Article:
Jan 15 2013

Critics of Armed Campus Patrols Say It Criminalizes Students of Color

Families of victims of the Sandy Hook Elementary massacre are looking for peaceful, non-violent solutions to combat violence in schools like the one that took away the lives of 26 of their own almost one month ago. Some family members and those affiliated with the group, Sandy Hook Promise, have sent proposals to the national task force headed by Vice President Joe Biden to push for accountability and responsibility on the part of gun owners.

Their approach conflicts with the NRA’s – the nation’s largest gun lobby group has asserted that the best way to prevent shootings in schools is to make it legal for faculty and staff to carry concealed weapons on campuses.

Nationally, a number of schools have increased armed campus patrols since students returned from winter break. Patrols in cities like Houston and Los Angeles include visits from state troopers, police officers, and most controversially in Maricopa County, Arizona, armed volunteers.

Maricopa County Sheriff Joe Arpaio, has enlisted 500 volunteers to patrol 59 schools and did not consult students or some school officials beforehand. An investigation by CBS revealed that among the 500 volunteers several had convictions of drug possession, sex crimes against children, and impersonating an officer, in addition to other offenses.

Here in Los Angeles, the LAPD has increased patrols of public schools. However, some LA communities are speaking out against the greater presence of armed law enforcement in middle and elementary schools, citing the increased criminalization of students of color that results from it.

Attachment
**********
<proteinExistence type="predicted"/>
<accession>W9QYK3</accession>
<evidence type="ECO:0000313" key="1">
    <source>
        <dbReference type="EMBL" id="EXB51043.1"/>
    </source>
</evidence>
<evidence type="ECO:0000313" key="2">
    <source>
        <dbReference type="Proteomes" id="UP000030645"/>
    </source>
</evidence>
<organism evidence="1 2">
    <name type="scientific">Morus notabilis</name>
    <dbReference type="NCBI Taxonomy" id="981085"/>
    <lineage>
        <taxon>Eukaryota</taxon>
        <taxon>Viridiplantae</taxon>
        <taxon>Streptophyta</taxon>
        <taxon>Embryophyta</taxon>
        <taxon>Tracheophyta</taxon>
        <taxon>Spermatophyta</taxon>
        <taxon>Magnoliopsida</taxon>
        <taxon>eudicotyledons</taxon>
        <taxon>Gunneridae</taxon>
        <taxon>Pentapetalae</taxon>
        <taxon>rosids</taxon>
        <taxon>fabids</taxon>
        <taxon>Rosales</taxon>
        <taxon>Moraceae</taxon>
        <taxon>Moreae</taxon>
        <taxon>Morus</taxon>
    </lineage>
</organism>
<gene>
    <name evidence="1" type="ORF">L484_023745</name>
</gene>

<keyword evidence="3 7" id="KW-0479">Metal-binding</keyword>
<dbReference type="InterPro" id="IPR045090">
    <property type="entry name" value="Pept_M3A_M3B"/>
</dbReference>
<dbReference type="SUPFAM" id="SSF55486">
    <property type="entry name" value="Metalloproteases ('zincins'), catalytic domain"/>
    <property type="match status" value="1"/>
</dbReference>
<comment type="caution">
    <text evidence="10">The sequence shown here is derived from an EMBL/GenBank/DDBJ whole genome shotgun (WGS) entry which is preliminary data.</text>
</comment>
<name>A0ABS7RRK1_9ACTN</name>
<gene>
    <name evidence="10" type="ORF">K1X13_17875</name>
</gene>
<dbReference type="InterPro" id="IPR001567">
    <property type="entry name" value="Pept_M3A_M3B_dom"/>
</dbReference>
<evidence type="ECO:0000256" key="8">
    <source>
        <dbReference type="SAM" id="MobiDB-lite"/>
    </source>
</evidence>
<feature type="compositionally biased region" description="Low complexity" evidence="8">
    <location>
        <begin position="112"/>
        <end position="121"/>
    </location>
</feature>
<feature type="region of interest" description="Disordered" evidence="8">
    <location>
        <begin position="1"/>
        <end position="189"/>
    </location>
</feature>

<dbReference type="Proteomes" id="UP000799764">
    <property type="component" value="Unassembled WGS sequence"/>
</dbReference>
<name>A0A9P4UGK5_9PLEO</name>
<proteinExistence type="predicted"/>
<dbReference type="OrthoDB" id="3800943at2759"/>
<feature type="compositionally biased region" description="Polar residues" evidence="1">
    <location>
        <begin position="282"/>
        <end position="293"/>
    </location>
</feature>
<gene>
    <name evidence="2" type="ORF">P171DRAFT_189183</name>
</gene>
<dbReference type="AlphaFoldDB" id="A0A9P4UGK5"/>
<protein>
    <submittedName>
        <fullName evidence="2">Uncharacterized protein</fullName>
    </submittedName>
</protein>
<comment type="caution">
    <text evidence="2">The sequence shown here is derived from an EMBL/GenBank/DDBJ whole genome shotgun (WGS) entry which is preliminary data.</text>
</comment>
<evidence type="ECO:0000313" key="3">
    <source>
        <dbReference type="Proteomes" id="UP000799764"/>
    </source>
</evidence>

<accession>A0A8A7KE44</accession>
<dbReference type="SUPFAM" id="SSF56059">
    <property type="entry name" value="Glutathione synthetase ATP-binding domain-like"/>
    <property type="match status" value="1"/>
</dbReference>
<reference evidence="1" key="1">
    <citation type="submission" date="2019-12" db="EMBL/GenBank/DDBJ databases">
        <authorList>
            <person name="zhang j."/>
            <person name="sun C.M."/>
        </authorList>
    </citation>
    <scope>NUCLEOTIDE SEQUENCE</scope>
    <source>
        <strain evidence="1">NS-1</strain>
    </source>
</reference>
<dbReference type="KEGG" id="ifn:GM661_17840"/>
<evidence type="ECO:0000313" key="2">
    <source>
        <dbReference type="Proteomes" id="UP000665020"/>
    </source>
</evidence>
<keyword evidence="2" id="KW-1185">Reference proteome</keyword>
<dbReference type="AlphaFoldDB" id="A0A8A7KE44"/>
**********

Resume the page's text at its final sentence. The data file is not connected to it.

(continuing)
But the idea of armed school patrols persists – even some gun control advocates favor it: California senator, Barbara Boxer introduced an initiative that would provide federal funding for schools to hire police officers and install surveillance equipment in schools.

A 16-year-old at Taft Union High School in Bakersfield last week shot a classmate in a classroom of 28. He was eventually talked down by his unarmed teacher into putting down his gun before being arrested.

GUESTS: Manuel Criollo, Director of Organizing at the Labor Strategy Center and works with the Center’s Community Rights Campaign, Jim Eichner is the Managing Director of Programs at the Advancement Project, formerly a staff attorney at the Department of Education, and has also worked at the Civil Rights Division of the Department of Justice

For more information, visit www.thestrategycenter.org, www.communityrightscampaign.org, and www.advancementproject.org.

Click here for a direct link to the Advancement Project’s petition to the White House against armed guards in schools.

There will be a rally and march against armed campus patrols of LAUSD schools on Monday January 21st, 2013 (MLK day), at 3:30 pm, starting on the corner of 3rd and Spring in downtown Los Angeles.

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One Response to “Critics of Armed Campus Patrols Say It Criminalizes Students of Color”

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